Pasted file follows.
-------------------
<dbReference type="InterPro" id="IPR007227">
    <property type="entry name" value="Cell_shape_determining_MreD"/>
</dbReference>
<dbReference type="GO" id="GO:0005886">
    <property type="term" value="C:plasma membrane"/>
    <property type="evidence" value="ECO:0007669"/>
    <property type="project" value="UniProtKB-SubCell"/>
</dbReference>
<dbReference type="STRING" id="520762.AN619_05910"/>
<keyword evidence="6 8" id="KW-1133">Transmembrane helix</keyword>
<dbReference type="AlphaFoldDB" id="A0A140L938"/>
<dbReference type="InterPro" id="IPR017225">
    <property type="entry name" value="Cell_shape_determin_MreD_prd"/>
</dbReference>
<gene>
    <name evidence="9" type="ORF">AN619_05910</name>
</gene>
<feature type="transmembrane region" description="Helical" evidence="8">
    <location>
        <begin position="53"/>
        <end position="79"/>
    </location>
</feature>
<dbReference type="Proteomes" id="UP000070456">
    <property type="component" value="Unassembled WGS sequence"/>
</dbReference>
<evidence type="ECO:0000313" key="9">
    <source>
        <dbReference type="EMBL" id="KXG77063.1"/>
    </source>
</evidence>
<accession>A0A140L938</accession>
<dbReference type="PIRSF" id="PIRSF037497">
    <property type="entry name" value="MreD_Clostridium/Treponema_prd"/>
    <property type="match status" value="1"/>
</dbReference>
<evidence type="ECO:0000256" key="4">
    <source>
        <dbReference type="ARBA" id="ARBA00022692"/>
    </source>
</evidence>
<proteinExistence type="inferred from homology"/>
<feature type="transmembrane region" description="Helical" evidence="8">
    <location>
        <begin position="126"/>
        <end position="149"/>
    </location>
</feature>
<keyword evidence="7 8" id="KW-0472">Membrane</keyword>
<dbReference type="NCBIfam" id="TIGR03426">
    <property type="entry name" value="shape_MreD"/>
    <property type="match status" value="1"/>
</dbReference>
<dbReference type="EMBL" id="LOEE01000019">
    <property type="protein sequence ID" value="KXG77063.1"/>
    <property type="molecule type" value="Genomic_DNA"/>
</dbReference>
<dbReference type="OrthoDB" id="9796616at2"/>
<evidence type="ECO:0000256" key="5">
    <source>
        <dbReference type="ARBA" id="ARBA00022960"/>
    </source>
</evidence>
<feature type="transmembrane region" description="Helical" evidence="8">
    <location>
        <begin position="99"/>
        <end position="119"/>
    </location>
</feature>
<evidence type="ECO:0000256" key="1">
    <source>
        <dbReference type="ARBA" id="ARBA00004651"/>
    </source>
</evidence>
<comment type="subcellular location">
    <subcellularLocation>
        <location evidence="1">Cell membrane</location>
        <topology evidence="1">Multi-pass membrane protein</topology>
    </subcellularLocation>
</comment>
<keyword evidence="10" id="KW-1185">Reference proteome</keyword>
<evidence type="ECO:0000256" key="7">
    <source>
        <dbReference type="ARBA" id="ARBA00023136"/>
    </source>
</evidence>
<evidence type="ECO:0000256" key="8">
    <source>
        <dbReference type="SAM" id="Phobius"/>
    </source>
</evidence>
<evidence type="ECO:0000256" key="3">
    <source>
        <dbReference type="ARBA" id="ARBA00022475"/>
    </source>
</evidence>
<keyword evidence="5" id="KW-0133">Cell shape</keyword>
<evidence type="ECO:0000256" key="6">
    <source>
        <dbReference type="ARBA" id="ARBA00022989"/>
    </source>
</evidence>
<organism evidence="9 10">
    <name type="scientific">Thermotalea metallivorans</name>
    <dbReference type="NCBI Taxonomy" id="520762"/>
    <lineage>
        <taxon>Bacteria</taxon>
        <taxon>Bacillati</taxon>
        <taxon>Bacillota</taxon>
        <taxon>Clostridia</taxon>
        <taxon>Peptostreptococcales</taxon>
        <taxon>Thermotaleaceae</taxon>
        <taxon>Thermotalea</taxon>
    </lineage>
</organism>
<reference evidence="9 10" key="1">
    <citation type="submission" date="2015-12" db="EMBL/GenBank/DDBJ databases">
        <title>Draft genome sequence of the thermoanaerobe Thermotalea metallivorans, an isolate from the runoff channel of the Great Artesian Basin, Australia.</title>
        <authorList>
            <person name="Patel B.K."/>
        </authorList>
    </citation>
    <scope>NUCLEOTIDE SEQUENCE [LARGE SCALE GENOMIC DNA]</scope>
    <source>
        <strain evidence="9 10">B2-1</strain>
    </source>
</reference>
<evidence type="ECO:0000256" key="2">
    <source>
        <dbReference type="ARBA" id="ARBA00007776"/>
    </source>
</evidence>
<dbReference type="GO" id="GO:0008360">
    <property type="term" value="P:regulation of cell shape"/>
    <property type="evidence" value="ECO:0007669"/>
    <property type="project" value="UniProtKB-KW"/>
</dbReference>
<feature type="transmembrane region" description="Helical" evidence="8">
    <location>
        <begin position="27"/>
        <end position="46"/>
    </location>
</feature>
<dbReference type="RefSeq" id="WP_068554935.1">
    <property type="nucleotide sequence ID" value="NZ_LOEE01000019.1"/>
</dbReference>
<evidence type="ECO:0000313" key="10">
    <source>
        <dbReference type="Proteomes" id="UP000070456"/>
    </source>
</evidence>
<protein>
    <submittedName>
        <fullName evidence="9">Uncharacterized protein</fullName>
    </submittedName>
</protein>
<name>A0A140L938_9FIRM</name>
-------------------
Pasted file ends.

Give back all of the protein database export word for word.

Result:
<dbReference type="InterPro" id="IPR007227">
    <property type="entry name" value="Cell_shape_determining_MreD"/>
</dbReference>
<dbReference type="GO" id="GO:0005886">
    <property type="term" value="C:plasma membrane"/>
    <property type="evidence" value="ECO:0007669"/>
    <property type="project" value="UniProtKB-SubCell"/>
</dbReference>
<dbReference type="STRING" id="520762.AN619_05910"/>
<keyword evidence="6 8" id="KW-1133">Transmembrane helix</keyword>
<dbReference type="AlphaFoldDB" id="A0A140L938"/>
<dbReference type="InterPro" id="IPR017225">
    <property type="entry name" value="Cell_shape_determin_MreD_prd"/>
</dbReference>
<gene>
    <name evidence="9" type="ORF">AN619_05910</name>
</gene>
<feature type="transmembrane region" description="Helical" evidence="8">
    <location>
        <begin position="53"/>
        <end position="79"/>
    </location>
</feature>
<dbReference type="Proteomes" id="UP000070456">
    <property type="component" value="Unassembled WGS sequence"/>
</dbReference>
<evidence type="ECO:0000313" key="9">
    <source>
        <dbReference type="EMBL" id="KXG77063.1"/>
    </source>
</evidence>
<accession>A0A140L938</accession>
<dbReference type="PIRSF" id="PIRSF037497">
    <property type="entry name" value="MreD_Clostridium/Treponema_prd"/>
    <property type="match status" value="1"/>
</dbReference>
<evidence type="ECO:0000256" key="4">
    <source>
        <dbReference type="ARBA" id="ARBA00022692"/>
    </source>
</evidence>
<proteinExistence type="inferred from homology"/>
<feature type="transmembrane region" description="Helical" evidence="8">
    <location>
        <begin position="126"/>
        <end position="149"/>
    </location>
</feature>
<keyword evidence="7 8" id="KW-0472">Membrane</keyword>
<dbReference type="NCBIfam" id="TIGR03426">
    <property type="entry name" value="shape_MreD"/>
    <property type="match status" value="1"/>
</dbReference>
<dbReference type="EMBL" id="LOEE01000019">
    <property type="protein sequence ID" value="KXG77063.1"/>
    <property type="molecule type" value="Genomic_DNA"/>
</dbReference>
<dbReference type="OrthoDB" id="9796616at2"/>
<evidence type="ECO:0000256" key="5">
    <source>
        <dbReference type="ARBA" id="ARBA00022960"/>
    </source>
</evidence>
<feature type="transmembrane region" description="Helical" evidence="8">
    <location>
        <begin position="99"/>
        <end position="119"/>
    </location>
</feature>
<evidence type="ECO:0000256" key="1">
    <source>
        <dbReference type="ARBA" id="ARBA00004651"/>
    </source>
</evidence>
<comment type="subcellular location">
    <subcellularLocation>
        <location evidence="1">Cell membrane</location>
        <topology evidence="1">Multi-pass membrane protein</topology>
    </subcellularLocation>
</comment>
<keyword evidence="10" id="KW-1185">Reference proteome</keyword>
<evidence type="ECO:0000256" key="7">
    <source>
        <dbReference type="ARBA" id="ARBA00023136"/>
    </source>
</evidence>
<evidence type="ECO:0000256" key="8">
    <source>
        <dbReference type="SAM" id="Phobius"/>
    </source>
</evidence>
<evidence type="ECO:0000256" key="3">
    <source>
        <dbReference type="ARBA" id="ARBA00022475"/>
    </source>
</evidence>
<keyword evidence="5" id="KW-0133">Cell shape</keyword>
<evidence type="ECO:0000256" key="6">
    <source>
        <dbReference type="ARBA" id="ARBA00022989"/>
    </source>
</evidence>
<organism evidence="9 10">
    <name type="scientific">Thermotalea metallivorans</name>
    <dbReference type="NCBI Taxonomy" id="520762"/>
    <lineage>
        <taxon>Bacteria</taxon>
        <taxon>Bacillati</taxon>
        <taxon>Bacillota</taxon>
        <taxon>Clostridia</taxon>
        <taxon>Peptostreptococcales</taxon>
        <taxon>Thermotaleaceae</taxon>
        <taxon>Thermotalea</taxon>
    </lineage>
</organism>
<reference evidence="9 10" key="1">
    <citation type="submission" date="2015-12" db="EMBL/GenBank/DDBJ databases">
        <title>Draft genome sequence of the thermoanaerobe Thermotalea metallivorans, an isolate from the runoff channel of the Great Artesian Basin, Australia.</title>
        <authorList>
            <person name="Patel B.K."/>
        </authorList>
    </citation>
    <scope>NUCLEOTIDE SEQUENCE [LARGE SCALE GENOMIC DNA]</scope>
    <source>
        <strain evidence="9 10">B2-1</strain>
    </source>
</reference>
<evidence type="ECO:0000256" key="2">
    <source>
        <dbReference type="ARBA" id="ARBA00007776"/>
    </source>
</evidence>
<dbReference type="GO" id="GO:0008360">
    <property type="term" value="P:regulation of cell shape"/>
    <property type="evidence" value="ECO:0007669"/>
    <property type="project" value="UniProtKB-KW"/>
</dbReference>
<feature type="transmembrane region" description="Helical" evidence="8">
    <location>
        <begin position="27"/>
        <end position="46"/>
    </location>
</feature>
<dbReference type="RefSeq" id="WP_068554935.1">
    <property type="nucleotide sequence ID" value="NZ_LOEE01000019.1"/>
</dbReference>
<evidence type="ECO:0000313" key="10">
    <source>
        <dbReference type="Proteomes" id="UP000070456"/>
    </source>
</evidence>
<protein>
    <submittedName>
        <fullName evidence="9">Uncharacterized protein</fullName>
    </submittedName>
</protein>
<name>A0A140L938_9FIRM</name>